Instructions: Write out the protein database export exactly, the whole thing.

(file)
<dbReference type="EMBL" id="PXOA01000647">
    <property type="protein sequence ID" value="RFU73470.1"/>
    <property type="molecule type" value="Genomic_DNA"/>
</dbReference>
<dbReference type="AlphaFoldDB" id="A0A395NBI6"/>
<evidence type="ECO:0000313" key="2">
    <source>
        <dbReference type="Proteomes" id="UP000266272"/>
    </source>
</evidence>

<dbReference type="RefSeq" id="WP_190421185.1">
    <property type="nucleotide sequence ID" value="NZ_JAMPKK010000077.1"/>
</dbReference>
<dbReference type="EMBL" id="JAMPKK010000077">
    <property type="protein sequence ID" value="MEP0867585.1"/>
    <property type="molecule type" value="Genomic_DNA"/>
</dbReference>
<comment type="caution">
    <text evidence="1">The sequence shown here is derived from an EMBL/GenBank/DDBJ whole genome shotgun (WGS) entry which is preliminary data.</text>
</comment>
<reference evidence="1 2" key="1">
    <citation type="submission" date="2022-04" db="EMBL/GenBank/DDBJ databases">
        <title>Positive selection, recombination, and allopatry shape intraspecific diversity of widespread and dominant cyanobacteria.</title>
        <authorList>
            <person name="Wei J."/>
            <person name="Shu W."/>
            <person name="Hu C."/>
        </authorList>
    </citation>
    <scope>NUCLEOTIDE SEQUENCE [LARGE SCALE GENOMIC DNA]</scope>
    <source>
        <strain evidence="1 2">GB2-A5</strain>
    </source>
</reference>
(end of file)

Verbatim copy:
<dbReference type="EMBL" id="PXOA01000647">
    <property type="protein sequence ID" value="RFU73470.1"/>
    <property type="molecule type" value="Genomic_DNA"/>
</dbReference>
<dbReference type="AlphaFoldDB" id="A0A395NBI6"/>
<evidence type="ECO:0000313" key="2">
    <source>
        <dbReference type="Proteomes" id="UP000266272"/>
    </source>
</evidence>

<dbReference type="RefSeq" id="WP_190421185.1">
    <property type="nucleotide sequence ID" value="NZ_JAMPKK010000077.1"/>
</dbReference>
<dbReference type="EMBL" id="JAMPKK010000077">
    <property type="protein sequence ID" value="MEP0867585.1"/>
    <property type="molecule type" value="Genomic_DNA"/>
</dbReference>
<comment type="caution">
    <text evidence="1">The sequence shown here is derived from an EMBL/GenBank/DDBJ whole genome shotgun (WGS) entry which is preliminary data.</text>
</comment>
<reference evidence="1 2" key="1">
    <citation type="submission" date="2022-04" db="EMBL/GenBank/DDBJ databases">
        <title>Positive selection, recombination, and allopatry shape intraspecific diversity of widespread and dominant cyanobacteria.</title>
        <authorList>
            <person name="Wei J."/>
            <person name="Shu W."/>
            <person name="Hu C."/>
        </authorList>
    </citation>
    <scope>NUCLEOTIDE SEQUENCE [LARGE SCALE GENOMIC DNA]</scope>
    <source>
        <strain evidence="1 2">GB2-A5</strain>
    </source>
</reference>